Life after Archie’s Book

For those of you who got here early you may now see that I’ve changed the title. I thought better of my choice of words almost immediately! Archie Brennan and I started down a path more than a decade ago to create a book chronicling his fascinating life, and that path has reached its destination. Based on what little I knew about him in 2002, when I joined the Wednesday Group, I thought he had lived quite an exciting life. I saw him as someone who took chances, loved adventures. As he hand-wrote his memoirs and gave them to me to transcribe, I realized how limited my idea of adventure was. He led a most adventurous life!

A love of adventure and the unknown is probably a good ingredient for living an examined life. Examining life is a good ingredient for having an open mind while also developing strong opinions about what works in your own life. This is exactly how I view Archie. He was easy to talk to because he was genuinely interested in others, not just artists, not just tapestry weavers. He was fascinated to learn about whatever motivated another person to live the life they lived. Since he felt that his chosen profession was no different, and certianly no less important, than being a farmer or a mason or anyone else who worked with their hands, he was able to listen to others and know them on a level that most people just don’t ever reach.

My journey with Archie to produce his book is coming to an end. In terms of the actual, physical book, it’s done. It went to the printer in late August. The publisher expects it to be available in December. I don’t know what the future may hold. Of course I hope to talk about the book in any setting that might occur. There are over 300 images in the book and wonderful stories. I always knew that this book had to be an autobiography; no one could tell Archie’s story as well as he could. Along with being such a great visual artist that man could tell a good story. He was Scottish, after all.

Now my own future is wide open. I have neglected my own tapestry weaving, along with the fabric woven projects, spinning projects, and countless knitting ideas, braiding ideas and other handwork projects that have defined my adult life. While Archie’s book progressed and stalled over the years, I could not focus on my own work. Today I will sit at my spinning wheel with some natural black Shetland that I’ve wanted to spin toward a sweater that has lived in my mind for too many years.

There are three sweaters taking hold of my imagination, and memory. Two are about 10 years old and are neglected “works in progress.” I began both of them with the idea of celebrating my knitting jubilee. Now I’ve been knitting for another 10 years since then–60 years. It’s time to make those celebratory sweaters. They were featured here in my blog almost 10 years ago.

This is Alice Starmore’s Tudor Rose design. In my own project, I am just above the armholes.

This next sweater is the one that is calling to me to finish first. It’s based on a design by Ruth Sorensen, but I no longer know who might have tweaked the version I was knitting…maybe Ruth herself. It’s been 10 years, and the pattern is now gone from my Ravelry library and gone from my computer files. I’m a bit stumped at how that happened. The pattern is no longer available, so I can’t just buy it again. It’s a dilemma.

I bought Danish yarn called “Kauni Effekt” to use for this design. The brilliance of getting these amazing colors together is buying handpainted yarn and then using it as yarn A and yarn B. I just needed to make sure that each skein started in a different part of the color sequence. No need to change colors every two rows, as in a standard Fair Isle design. The yarn does all the work, and I just knit. I sure hope I can recover the pattern somewhere in my files. There is a slim chance that I printed it, but it is not with the sweater materials. I will have to excavate my knitting notebooks, and that is no small feat.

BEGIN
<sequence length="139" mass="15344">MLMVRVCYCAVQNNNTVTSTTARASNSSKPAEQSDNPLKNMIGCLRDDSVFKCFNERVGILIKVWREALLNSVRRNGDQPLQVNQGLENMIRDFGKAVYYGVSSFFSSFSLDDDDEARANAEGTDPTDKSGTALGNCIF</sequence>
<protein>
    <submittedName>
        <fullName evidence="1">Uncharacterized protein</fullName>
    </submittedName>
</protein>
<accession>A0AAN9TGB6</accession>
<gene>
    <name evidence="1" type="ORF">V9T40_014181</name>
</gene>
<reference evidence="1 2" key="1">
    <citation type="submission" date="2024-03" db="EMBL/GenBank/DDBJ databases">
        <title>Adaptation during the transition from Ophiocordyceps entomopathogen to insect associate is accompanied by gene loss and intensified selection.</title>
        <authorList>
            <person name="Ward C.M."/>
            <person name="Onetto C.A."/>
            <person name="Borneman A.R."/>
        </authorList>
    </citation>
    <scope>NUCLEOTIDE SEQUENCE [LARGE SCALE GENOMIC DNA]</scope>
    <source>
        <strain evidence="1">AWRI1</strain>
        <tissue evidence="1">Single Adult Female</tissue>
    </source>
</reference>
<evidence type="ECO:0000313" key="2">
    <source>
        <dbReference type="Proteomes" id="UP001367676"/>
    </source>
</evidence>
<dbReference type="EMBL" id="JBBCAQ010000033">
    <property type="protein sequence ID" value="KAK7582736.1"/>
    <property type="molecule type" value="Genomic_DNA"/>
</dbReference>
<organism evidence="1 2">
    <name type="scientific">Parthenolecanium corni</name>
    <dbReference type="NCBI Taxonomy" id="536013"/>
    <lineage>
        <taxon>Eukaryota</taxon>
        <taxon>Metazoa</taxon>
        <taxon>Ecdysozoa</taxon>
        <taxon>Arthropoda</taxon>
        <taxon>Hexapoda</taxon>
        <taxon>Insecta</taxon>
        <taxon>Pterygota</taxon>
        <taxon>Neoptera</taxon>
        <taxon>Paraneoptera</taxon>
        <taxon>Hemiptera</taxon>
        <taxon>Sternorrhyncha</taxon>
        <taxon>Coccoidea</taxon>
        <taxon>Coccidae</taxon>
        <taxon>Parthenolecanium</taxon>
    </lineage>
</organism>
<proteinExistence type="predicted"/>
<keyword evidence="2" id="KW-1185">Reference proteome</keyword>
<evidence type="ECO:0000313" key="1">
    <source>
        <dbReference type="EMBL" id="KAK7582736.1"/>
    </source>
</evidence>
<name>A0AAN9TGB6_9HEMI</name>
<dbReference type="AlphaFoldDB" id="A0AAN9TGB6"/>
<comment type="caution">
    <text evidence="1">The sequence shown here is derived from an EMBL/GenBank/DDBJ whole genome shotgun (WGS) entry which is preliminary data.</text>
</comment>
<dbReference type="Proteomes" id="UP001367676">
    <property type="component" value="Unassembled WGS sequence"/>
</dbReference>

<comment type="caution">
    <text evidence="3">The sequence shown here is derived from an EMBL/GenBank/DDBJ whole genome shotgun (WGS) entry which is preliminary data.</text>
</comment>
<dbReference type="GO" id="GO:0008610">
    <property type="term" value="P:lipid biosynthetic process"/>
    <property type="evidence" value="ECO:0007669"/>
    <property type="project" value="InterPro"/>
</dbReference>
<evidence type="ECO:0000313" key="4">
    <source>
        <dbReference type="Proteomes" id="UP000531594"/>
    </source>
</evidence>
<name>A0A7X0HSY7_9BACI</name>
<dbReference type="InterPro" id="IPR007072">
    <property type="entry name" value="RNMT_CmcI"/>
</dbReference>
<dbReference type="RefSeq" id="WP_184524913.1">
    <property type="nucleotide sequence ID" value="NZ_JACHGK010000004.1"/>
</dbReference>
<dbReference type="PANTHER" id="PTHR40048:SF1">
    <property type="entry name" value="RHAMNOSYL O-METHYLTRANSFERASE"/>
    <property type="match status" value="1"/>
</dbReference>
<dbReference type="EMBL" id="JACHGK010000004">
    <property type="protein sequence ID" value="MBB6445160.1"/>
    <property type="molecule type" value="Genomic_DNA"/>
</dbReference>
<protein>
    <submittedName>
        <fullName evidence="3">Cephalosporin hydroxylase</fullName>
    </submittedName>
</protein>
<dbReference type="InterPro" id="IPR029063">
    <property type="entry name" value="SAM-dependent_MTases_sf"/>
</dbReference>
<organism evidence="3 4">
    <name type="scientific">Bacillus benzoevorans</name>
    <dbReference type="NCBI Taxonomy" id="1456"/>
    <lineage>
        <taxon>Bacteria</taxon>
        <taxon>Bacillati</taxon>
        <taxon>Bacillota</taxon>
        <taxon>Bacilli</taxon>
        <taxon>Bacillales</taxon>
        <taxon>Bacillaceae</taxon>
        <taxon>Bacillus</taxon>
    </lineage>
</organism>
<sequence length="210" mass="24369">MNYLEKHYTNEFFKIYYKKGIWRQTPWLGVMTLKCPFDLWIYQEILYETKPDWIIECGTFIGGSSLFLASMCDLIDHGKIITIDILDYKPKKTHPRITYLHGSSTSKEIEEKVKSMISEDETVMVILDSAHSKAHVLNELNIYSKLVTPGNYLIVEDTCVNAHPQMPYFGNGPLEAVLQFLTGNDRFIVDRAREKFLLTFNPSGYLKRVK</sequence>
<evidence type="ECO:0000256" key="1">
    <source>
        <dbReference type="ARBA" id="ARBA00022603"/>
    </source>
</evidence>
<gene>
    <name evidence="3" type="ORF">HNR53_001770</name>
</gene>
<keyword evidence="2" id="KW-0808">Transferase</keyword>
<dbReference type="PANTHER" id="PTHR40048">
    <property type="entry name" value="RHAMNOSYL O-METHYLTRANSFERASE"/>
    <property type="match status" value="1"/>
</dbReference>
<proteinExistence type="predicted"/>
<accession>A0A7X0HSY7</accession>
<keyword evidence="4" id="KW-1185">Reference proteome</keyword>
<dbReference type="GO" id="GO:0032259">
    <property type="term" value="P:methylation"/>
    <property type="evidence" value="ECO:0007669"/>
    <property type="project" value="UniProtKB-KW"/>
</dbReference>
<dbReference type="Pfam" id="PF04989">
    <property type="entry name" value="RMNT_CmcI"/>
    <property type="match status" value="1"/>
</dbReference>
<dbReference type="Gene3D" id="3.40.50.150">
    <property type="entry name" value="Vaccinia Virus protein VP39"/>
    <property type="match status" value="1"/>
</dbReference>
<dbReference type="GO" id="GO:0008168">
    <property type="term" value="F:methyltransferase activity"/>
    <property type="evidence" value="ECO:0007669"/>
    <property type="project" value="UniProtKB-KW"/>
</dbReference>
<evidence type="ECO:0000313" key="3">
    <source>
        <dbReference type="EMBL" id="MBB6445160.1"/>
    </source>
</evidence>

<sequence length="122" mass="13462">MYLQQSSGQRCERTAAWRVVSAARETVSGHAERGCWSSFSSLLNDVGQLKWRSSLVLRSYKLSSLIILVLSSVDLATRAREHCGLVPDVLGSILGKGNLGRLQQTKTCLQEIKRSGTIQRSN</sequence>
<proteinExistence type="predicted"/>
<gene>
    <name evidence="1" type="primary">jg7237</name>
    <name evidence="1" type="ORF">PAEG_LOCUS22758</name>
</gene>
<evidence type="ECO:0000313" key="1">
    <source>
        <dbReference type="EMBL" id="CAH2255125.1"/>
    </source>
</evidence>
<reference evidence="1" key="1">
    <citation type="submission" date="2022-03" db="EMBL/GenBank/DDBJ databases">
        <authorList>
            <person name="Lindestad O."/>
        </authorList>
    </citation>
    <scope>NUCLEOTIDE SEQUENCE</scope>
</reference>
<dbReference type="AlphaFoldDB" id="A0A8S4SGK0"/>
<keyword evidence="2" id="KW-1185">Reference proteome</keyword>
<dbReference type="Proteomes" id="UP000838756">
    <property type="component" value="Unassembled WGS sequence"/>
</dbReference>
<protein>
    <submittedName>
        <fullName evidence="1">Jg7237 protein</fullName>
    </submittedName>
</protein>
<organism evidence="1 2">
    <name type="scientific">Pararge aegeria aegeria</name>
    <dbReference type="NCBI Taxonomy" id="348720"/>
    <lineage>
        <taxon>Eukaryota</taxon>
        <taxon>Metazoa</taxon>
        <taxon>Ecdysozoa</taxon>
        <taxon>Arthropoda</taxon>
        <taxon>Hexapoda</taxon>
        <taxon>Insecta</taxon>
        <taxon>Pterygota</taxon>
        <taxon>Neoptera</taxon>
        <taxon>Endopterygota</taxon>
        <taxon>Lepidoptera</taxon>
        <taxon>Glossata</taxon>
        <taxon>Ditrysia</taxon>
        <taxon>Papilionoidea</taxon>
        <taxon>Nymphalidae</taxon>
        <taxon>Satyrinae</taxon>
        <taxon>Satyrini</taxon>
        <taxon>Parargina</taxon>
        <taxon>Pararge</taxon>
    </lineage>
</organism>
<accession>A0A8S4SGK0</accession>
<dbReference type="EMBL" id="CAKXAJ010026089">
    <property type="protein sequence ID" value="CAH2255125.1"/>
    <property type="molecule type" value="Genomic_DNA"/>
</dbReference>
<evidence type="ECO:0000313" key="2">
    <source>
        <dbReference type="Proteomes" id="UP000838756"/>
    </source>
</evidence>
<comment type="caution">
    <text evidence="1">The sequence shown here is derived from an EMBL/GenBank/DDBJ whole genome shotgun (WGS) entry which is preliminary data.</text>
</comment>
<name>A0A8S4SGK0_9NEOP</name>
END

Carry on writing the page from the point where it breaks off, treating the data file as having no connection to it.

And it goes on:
The third sweater is a new pattern from Sunday Knits called Tia Teva. I really splurged and bought the yarn for it as well. Go me! My sweater will be a medium and light grey/blue.

This is SO totally clever! Don’t you agree? Stripes that undulate to allow for stranded work insertions. Carol Sunday is so creative! I hope I can finish the other sweaters before I start this one.

Oddly, that brings me back to Archie. He had so many ideas in his head at all times, yet he never worked on multiple tapestries at once. He might be drawing sketches for several ideas he wanted to pursue, but he didn’t warp up a new tapestry until the current one had been cut off the loom. I need to do that. I really do. Thinking about that reminded me of a question someone once asked him after a presentation he’d given. The person asked what was the most difficult tapestry he had ever woven. He replied, “It’s always the one on the loom right now.”

I’m excited for this book to become a reality–at long last. I’m also excited to now have time for my own work, with Archie’s wise words scrolling through my head after years of reading and re-reading them, arranging them and rearranging them into chapters. I cannot count how many times I’ve read the manuscript, but his words have continued to remain as fresh as the first time I transcribed them. Now I am free to implement his wisdom into my own work.

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2 Responses to Life after Archie’s Book

  1. Lynn says:

    I love reading your blog. Yes, those sweaters need to be finished. I especially love the third one. Good luck with the publishing of your – I mean Archie’s – book. I know you’ve put your heart and soul into it.

  2. Marjorie Wheeler says:

    Exciting Brenda!

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